An investigation of medial temporal lobe changes and cognition following antidepressant response

a prospective rTMS study

Christina P. Furtado*, Kate E. Hoy, Jerome J. Maller, Greg Savage, Zafiris J. Daskalakis, Paul B. Fitzgerald

*Corresponding author for this work

Research output: Contribution to journalArticle

33 Citations (Scopus)

Abstract

Background: Major depressive disorder (MDD) is often resistant to treatment with standard approaches. Repetitive transcranial magnetic stimulation (rTMS) is a new treatment that has proven antidepressant efficacy in treatment resistant MDD (TRD). Preliminary evidence also raises the possibility of rTMS enhancing neuronal plasticity; with demonstrated increases in serum levels of brain derived neurotrophic factor (BDNF) found. This is of most relevance to volumetric reductions associated with MDD, particularly in the hippocampus and related structures. Extensive preclinical literature suggests that hippocampal volume reductions from MDD induced suppression of adult neurogenesis can be reversed by different types of classical antidepressant treatments which increase expression of BDNF. Objective: The aims of this study were to investigate whether antidepressant response to rTMS has similar therapeutic potential as antidepressant pharmacotherapy in promoting neurogenesis in the HC and surrounding structures and facilitating related neurocognitive improvements. Methods: Magnetic resonance imaging and neurocognitive assessments were conducted on 29 patients prior to rTMS treatment (baseline) and at three months post baseline (endpoint). Results: Over time, antidepressant response was associated with a near significant increase in left amygdala volume (6.58%), whilst treatment non-responders showed significant declines in left hippocampus volumes (-2.64%) from baseline. Functionally, there was no cognitive deterioration following rTMS treatment. The results are limited, however, by sample size. Conclusions: These preliminary findings suggest that rTMS may promote neurogenesis or other effects that favour neuronal plasticity and may also be neuroprotective for patients with TRD but these findings need replication in a larger sample.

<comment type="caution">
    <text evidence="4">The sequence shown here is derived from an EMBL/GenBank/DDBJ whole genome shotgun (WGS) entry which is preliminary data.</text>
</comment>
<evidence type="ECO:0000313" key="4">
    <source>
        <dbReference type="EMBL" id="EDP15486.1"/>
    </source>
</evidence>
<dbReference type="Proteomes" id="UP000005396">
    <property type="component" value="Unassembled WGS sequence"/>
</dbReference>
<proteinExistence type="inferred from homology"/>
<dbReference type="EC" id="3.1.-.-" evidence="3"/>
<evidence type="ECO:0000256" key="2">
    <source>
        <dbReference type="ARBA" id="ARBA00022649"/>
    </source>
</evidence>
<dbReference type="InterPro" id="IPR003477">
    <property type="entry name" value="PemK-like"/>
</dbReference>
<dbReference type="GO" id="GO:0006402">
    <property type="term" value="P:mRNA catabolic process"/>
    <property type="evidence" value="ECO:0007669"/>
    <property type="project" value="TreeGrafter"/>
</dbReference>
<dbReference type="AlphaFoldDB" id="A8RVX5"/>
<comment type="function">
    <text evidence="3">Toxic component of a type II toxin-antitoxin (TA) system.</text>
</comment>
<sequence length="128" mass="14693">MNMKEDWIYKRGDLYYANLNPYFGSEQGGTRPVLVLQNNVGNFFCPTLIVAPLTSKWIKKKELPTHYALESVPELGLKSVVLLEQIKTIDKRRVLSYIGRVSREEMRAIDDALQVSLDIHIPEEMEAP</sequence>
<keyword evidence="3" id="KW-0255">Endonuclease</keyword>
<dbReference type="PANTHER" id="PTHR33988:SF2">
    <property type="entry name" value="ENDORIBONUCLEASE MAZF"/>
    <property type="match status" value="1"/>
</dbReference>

Original languageEnglish
Pages (from-to)346-354
Number of pages9
JournalBrain Stimulation
Volume6
Issue number3
DOIs
Publication statusPublished - May 2013

Keywords

  • volumetric analysis
  • treatment resistant depression
  • cognitive function
  • neurogenesis
  • neuroplasticity
  • amygdala

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